New antibiotics will be added to NICE’s ‘Netflix-style’ subscription service

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Helen Clinea life science and health regulatory expert at Pinsent Masons, said developing new antimicrobials under current reimbursement and payment models was “not attractive to investors” because “most Drug pricing and reimbursement works on the basis of payers and developers agreeing on a price per pill.”

“Policies designed to prevent antimicrobial resistance dictate that the use of antibiotics must be limited to ensure that the drugs retain long-term social value, which means that sales volume may be low and the pattern of price per pill limits the return on investment for developers,” Celine says.

NICE’s subscription model aims to encourage the development of new antimicrobials by ensuring that a fixed annual fee is paid to the company, regardless of the number of prescriptions dispensed. The public body said that while it generally values ​​a drug largely on the health benefits it provides to patients, the public health benefits of antimicrobials are much broader. He said effective antibiotics were essential to ensure chemotherapy and other medical procedures go smoothly and provided a range of treatment options to reduce the risk of resistance developing as existing antimicrobials become less effective.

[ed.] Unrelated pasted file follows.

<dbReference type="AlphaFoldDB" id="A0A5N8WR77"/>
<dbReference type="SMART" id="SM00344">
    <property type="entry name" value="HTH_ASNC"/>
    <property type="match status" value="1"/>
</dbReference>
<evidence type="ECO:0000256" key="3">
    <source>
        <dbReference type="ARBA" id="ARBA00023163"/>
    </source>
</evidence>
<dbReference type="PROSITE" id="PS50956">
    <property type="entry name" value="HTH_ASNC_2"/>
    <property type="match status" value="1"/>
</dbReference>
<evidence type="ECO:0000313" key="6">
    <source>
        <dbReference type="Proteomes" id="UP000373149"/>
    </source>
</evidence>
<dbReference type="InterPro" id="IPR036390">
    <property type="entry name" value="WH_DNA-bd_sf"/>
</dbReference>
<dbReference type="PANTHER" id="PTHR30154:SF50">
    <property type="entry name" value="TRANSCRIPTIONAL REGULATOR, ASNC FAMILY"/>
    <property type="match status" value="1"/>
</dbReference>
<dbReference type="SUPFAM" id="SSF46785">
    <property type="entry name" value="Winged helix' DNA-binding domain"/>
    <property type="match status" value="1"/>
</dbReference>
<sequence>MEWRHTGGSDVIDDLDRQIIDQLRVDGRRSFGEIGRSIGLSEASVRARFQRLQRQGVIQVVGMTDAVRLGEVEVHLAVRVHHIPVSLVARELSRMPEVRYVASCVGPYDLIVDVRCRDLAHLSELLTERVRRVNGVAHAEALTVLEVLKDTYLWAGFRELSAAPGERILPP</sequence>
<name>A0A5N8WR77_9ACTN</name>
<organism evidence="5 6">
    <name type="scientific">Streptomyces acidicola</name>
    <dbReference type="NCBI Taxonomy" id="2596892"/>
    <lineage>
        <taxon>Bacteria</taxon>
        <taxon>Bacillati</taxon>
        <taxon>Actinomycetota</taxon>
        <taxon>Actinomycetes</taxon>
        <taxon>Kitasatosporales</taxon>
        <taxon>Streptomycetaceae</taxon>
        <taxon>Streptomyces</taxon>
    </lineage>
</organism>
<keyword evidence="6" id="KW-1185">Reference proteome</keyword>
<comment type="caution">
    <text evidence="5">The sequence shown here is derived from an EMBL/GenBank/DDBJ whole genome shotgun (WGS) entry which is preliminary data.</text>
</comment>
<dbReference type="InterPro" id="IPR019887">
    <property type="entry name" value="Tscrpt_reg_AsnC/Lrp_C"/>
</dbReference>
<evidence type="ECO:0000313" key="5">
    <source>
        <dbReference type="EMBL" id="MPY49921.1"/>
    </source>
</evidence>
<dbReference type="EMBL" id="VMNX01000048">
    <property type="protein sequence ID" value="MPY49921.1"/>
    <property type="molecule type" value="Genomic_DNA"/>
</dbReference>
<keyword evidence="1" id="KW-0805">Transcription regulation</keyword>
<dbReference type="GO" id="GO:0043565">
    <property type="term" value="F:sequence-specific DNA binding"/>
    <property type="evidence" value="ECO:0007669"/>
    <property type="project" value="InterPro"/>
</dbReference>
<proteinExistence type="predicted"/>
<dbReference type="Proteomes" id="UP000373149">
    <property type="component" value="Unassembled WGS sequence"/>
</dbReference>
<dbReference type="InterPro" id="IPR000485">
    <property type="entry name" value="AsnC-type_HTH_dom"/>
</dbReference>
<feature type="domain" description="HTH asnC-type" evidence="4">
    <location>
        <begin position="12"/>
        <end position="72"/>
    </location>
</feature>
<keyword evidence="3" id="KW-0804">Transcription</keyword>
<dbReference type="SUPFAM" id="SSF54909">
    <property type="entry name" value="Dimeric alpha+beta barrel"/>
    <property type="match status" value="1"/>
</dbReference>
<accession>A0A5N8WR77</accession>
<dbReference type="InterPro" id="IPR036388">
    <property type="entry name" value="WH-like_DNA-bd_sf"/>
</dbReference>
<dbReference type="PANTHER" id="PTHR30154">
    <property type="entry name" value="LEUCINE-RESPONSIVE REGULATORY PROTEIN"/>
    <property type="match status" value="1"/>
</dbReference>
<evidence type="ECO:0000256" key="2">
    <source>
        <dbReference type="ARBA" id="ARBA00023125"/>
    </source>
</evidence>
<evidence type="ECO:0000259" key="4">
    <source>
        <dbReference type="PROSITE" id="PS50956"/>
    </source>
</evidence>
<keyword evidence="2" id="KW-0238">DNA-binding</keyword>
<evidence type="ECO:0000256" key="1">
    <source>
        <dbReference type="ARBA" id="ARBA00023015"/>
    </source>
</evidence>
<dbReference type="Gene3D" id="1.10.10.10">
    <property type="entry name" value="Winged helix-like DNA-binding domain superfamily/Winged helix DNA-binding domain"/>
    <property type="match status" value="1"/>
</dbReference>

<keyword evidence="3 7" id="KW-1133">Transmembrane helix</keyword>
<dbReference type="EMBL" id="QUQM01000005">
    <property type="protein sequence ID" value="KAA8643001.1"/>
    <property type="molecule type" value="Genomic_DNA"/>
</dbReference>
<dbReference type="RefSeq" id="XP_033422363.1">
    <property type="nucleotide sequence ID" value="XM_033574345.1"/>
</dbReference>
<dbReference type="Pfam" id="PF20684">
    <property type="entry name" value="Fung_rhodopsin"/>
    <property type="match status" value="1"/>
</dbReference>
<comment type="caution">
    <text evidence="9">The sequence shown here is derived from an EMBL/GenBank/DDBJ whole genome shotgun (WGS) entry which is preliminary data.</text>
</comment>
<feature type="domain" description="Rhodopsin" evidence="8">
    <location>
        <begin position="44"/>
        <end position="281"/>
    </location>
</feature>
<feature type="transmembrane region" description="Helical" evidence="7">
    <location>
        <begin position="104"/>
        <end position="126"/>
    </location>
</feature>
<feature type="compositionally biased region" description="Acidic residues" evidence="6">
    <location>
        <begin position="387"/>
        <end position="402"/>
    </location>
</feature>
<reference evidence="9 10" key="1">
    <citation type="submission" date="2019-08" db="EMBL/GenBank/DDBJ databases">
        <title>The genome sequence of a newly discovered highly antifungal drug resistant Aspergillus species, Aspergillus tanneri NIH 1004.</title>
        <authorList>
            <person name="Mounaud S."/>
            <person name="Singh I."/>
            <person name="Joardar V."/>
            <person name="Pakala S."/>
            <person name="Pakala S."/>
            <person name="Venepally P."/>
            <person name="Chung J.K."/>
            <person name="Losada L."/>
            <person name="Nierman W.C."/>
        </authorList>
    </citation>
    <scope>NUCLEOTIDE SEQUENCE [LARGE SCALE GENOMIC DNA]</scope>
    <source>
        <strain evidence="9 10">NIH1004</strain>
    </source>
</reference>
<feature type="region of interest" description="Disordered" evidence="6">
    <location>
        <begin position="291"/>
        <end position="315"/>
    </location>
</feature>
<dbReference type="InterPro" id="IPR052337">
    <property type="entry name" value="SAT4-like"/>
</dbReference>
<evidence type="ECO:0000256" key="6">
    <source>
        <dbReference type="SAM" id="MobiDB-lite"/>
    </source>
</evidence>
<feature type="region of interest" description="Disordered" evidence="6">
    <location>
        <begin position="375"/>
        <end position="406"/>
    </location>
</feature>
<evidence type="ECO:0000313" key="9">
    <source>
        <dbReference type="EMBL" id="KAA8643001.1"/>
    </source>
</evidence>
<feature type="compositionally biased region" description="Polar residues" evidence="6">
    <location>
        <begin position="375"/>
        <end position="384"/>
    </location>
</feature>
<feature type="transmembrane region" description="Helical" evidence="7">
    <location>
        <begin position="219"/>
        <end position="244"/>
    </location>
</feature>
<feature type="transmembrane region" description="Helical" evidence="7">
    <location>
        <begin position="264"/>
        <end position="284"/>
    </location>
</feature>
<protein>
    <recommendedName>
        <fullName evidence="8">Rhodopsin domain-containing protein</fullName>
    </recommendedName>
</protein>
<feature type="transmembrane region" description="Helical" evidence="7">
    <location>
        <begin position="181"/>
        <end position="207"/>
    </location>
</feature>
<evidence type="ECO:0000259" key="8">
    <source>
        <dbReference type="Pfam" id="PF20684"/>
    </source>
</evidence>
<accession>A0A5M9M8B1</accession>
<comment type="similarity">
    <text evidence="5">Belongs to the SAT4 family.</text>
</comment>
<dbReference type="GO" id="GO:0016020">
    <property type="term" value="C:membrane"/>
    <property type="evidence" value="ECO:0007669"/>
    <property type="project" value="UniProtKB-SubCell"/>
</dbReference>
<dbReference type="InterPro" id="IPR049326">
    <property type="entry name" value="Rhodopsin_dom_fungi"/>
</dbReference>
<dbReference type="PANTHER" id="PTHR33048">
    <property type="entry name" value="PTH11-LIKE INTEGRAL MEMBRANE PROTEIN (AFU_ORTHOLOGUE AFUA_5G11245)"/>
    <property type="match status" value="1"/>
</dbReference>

For this reason, the NICE draft guidelines on cefiderocol and ceftazidime-avibactam estimate their health benefits for the general population in England. The draft guidelines will inform commercial discussions between NHS England, NHS Improvement and pharmaceutical companies to agree payment levels in subscription-type contracts.

Cline said, “Antimicrobial resistance is one of the greatest threats to human and animal health today, and no country can solve the problem alone. The national “Netflix-like” subscription model championed by NICE and NHS England for the purchase of these first two candidates will decouple pre-agreed payments from volumes. Instead, payments, which have yet to be agreed, will be tied to product delivery when needed. »

“This NICE model is the first of its kind and the hope is that the experience of NHS England will feed into work internationally and provide financial certainty for payers and developers, and better incentivize companies to develop new antimicrobials. Experience with this type of subscription model could also have value in other therapeutic areas such as cell and gene therapies, which is an exciting prospect for years to come,” said Cline.

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